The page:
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Silhouettes of mobile users are seen next to a screen projection of the Google logo.

Dado Ruvic/Reuters

Alphabet Inc. on Monday reported expenses from its Google search business were growing more slowly and that revenue from advertising and cloud computing rose faster than analysts anticipated, boosting its earnings beyond Wall Street targets and pushing shares up 3.6 per cent after hours.

Google’s dominance in online advertising has been challenged this year by the antitrust battle over its Android mobile software and other regulatory actions.

But the issues have yet to halt Google, which has grown quarterly revenue at least 20 per cent year-over-year for two straight years.

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“There was never a question about Google’s dominance of a buoyant digital ads market,” said analyst Richard Kramer of Arete Research.

The company has seen costs rise and profit margins dip as more searches and ads get shown on mobile devices, where Apple Inc and other firms charge fees to distribute Google search on their devices and apps.

But growth in what the company calls traffic acquisition costs decreased for the first time in three years compared with the year-ago period.

Operating margin rose to 24 per cent excluding a $5 billion antitrust fine, up from 22 per cent last quarter, and down from 26 per cent a year ago.

“Most impressive was that it looks like the headwind from traffic acquisition costs have started to ease,” Atlantic Equities analyst James Cordwell told Reuters.

Adjusted earnings per share were $10.58, which beat the $9.52 average estimate in research aggregated by Thomson Reuters. Some analysts excluded other items as well, and Alphabet also beat that consensus of $9.59.

Alphabet said earnings per share were $11.75 before adjustments, which removes $1.1 billion in investment income from a new accounting standard for unrealized gains as well as the fine issued last week by the European Commission. Google is appealing the ruling, which found it abused its dominance in mobile software.

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Alphabet’s $32.66 billion in second-quarter revenue, 86 per cent of which came from Google’s advertising business, beat an average estimate of $32.17 billion.

A new privacy law enacted by the EU in May led the company to revise user privacy disclosures and clamp down on how it shares data with advertising customers. Google also has tweaked its comparison shopping service as it strives to comply with an EU ruling from last year, and it plans to soon release changes to how it handles political ads.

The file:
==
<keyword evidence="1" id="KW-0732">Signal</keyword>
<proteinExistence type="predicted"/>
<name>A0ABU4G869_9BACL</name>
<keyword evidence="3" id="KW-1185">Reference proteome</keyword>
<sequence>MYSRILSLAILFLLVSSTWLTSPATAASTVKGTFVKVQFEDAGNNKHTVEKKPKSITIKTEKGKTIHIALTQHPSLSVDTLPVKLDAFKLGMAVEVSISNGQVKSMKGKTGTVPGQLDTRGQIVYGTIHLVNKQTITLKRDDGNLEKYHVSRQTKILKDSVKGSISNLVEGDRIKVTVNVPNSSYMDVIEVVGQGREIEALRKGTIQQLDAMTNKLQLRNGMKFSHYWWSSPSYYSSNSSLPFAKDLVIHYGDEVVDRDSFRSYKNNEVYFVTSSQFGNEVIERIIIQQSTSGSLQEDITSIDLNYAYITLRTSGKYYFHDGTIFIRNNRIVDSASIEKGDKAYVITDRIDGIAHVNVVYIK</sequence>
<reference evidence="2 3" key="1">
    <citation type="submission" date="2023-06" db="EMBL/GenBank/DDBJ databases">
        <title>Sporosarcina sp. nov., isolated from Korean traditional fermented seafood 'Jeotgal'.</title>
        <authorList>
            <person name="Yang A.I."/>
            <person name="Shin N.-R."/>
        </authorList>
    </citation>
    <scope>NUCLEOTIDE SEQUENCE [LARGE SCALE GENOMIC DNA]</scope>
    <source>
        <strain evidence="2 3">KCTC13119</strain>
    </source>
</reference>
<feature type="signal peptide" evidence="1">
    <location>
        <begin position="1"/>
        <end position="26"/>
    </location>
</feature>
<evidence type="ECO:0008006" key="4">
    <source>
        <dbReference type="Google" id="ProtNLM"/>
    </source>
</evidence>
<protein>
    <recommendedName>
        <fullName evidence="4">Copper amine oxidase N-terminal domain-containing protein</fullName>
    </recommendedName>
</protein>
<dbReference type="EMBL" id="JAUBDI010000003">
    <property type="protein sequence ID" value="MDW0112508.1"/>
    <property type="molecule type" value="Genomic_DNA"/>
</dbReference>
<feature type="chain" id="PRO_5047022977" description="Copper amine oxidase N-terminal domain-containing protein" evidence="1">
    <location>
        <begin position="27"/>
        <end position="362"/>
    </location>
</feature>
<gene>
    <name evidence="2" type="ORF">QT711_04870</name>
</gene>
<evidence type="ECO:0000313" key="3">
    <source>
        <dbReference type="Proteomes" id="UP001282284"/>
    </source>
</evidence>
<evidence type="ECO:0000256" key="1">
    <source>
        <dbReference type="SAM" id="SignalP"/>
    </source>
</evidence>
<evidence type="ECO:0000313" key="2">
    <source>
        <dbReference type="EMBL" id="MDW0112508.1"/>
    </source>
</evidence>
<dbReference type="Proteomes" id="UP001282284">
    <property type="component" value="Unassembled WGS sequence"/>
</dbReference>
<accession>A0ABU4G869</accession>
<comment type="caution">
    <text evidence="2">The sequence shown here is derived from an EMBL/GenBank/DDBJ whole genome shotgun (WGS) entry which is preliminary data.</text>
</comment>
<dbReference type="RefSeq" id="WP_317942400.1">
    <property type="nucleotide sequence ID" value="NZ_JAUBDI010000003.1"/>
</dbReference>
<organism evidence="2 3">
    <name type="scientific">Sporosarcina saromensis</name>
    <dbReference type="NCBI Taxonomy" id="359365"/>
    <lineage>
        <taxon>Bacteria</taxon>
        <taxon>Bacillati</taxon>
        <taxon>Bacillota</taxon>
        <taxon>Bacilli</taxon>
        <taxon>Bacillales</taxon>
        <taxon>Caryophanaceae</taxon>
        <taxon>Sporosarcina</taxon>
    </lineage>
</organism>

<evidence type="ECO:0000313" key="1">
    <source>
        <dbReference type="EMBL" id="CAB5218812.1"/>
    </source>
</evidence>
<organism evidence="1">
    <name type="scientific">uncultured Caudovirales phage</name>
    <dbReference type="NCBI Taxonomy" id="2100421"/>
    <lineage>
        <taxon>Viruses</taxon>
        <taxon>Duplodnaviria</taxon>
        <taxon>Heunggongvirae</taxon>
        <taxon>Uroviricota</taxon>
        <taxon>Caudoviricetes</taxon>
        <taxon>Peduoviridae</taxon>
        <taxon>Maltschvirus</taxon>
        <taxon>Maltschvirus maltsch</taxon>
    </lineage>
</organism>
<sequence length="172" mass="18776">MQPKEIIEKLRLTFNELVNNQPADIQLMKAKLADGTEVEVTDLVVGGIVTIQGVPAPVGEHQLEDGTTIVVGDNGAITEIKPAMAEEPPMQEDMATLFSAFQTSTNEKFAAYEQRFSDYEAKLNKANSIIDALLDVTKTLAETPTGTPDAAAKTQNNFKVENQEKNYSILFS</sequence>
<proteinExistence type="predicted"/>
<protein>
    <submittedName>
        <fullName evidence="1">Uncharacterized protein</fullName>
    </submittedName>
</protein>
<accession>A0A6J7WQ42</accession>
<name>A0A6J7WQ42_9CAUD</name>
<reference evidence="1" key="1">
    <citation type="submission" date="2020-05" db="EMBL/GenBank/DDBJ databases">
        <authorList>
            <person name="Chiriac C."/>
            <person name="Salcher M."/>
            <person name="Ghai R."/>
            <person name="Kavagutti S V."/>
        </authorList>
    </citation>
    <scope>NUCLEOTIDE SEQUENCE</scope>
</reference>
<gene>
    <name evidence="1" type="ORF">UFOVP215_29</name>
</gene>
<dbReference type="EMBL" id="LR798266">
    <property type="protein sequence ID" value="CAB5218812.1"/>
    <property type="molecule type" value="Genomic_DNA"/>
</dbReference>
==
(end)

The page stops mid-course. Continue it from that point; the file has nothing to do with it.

Alphabet, Facebook Inc and other leading application makers have become big forces in advertising as consumers globally, and in turn, advertisers devote increasing attention to smartphone and TV apps instead of newspapers and traditional TV broadcasts.

Still, Alphabet’s outlook remains tempered by cost concerns, the analyst Kramer told Reuters.

“It’s clear they are doing all they can to suppress profits and cash with their rising” capital expenditures, he said.

Alphabet trails Facebook, Amazon.com Inc. and Twitter Inc. in valuation as measured by the ratio of enterprise value to expected earnings. Its enterprise value, or market capitalization and debt minus cash, trades at 13 times expected earnings for the next 12 months, compared with about 14 times for Facebook, 24 times for Twitter and 26 times for Amazon, according to TR data.

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Cost increases have come across the enterprise. Government pressure to improve moderation of user-created content has forced Google to hire more analysts. YouTube, a Google-owned streaming service, has increased spending on video content to keep consumers from shifting to offerings from Netflix Inc and expanding media conglomerates such as AT&T Inc.

Amazon’s encroachment into advertising has threatened Google’s lucrative deals with media companies and advertisers.

At least three financial analysts who follow Google have said this year that separating its various advertising businesses in financial results would help investors understand how the competition is affecting the company.

Google, though, has increasingly linked together its services technologically through automated ad-buying tools that empower algorithms rather than humans to pick where ads are placed.

Macquarie Group senior analyst Benjamin Schachter wrote in a report this month that “we are approaching a point where we (and we believe The Street collectively) are not understanding the size of search vs. YouTube vs. programmatic, which may lead to increasing volatility” in share price.

Shares of Alphabet have gained 13 per cent this year, compared with 16 per cent for Facebook, 51 per cent for Amazon and 76 per cent for Twitter.

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